GTF, I also wonder a bit how many of these people are a part of the “running community” that those of us here are connected with and how many are the infamous one-and-done “marathoners” checking one more thing off their lifetime goals list. However, the way these people are acting is reflecting on the running community whether or not they are really part of the community. Many people are hearing these stories and getting bad impressions of runners.
SBSpartan, no doubt, a lot of fault lies with the race committee at Chicago. While 1 cup of Gatorade and 1.5-2 cups of water per runner per aid station sounds like a lot normally, that will go fast in the heat. Even if we are to believe the reports that no aid stations ran out of fluids (I'm still hearing conflicting reports) and that the issue was that of distribution, not supplies, then it should be asked whether a better distribution system is necessary. That's just one example. However, I didn't hear of people getting belligerent at Atlanta. I didn't see people still complaining that everything that went wrong was the race organizers' fault after Atlanta. The reactions of the runners was much different and what we are seeing from the runners at Chicago does not reflect well upon runners in general. I think it's past time to quit throwing around blame, stop playing the victim card, have everyone take a deep breath, and focus on how this type of situation can be prevented in the future.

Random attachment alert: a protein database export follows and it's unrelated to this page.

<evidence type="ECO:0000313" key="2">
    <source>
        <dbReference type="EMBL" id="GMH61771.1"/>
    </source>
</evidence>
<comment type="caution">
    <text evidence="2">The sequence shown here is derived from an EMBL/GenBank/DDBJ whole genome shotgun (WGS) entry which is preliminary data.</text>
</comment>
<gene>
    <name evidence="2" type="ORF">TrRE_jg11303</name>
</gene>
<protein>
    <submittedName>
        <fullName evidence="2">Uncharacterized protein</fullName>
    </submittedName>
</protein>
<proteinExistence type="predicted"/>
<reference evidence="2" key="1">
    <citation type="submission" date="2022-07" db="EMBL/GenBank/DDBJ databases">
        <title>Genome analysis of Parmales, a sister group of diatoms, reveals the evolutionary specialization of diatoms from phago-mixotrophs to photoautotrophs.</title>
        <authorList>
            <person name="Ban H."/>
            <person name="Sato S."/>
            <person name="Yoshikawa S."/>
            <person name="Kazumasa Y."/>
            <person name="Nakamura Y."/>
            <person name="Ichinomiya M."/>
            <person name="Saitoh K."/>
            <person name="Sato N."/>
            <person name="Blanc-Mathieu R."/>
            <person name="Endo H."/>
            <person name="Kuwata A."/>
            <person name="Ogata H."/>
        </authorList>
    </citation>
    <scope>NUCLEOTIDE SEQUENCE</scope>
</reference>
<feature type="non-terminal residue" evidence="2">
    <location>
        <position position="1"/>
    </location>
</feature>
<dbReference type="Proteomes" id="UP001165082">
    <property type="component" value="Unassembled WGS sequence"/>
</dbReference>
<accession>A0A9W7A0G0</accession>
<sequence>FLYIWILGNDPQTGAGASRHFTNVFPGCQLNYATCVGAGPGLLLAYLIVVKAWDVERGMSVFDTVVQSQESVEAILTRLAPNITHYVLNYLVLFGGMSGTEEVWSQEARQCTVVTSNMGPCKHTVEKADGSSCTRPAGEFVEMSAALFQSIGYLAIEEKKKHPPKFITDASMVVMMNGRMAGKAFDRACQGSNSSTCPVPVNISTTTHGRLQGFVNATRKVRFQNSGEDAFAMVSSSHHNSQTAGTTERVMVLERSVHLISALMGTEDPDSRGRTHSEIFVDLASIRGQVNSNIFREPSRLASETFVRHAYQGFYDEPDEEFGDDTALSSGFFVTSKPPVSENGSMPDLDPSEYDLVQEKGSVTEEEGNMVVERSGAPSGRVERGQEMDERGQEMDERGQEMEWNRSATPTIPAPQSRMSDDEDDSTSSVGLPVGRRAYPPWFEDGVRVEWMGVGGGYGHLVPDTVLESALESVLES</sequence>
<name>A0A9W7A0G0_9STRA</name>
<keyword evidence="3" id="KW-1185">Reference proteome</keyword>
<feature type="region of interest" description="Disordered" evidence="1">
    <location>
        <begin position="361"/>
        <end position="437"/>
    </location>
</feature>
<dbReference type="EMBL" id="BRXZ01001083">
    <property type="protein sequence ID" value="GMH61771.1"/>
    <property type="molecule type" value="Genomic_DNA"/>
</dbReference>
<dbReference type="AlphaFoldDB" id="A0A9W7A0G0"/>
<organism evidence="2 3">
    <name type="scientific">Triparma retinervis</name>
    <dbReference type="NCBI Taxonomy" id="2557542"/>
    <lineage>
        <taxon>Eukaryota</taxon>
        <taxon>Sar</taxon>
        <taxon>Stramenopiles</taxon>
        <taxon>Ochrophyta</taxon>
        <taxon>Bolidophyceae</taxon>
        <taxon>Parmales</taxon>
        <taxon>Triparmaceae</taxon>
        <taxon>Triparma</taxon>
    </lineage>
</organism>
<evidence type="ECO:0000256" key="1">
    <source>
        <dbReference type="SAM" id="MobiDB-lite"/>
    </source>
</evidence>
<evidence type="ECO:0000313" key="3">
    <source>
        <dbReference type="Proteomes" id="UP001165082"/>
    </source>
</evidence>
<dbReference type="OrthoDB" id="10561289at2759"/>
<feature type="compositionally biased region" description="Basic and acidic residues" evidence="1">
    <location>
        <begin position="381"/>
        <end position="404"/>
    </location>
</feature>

Zeke, likewise. As with Anne, I'm not sure how I would have reacted to the conditions in Chicago. One thing I'm pretty sure I wouldn't have done was continue to push my limits (unless I felt I could salvage a high placing) there. Would I have started? Would I have DNF'd? Would I have backed off the effort and treated it as a long run with aid stations? I don't know. However, I wouldn't have risked my health over it no matter how well my run was going.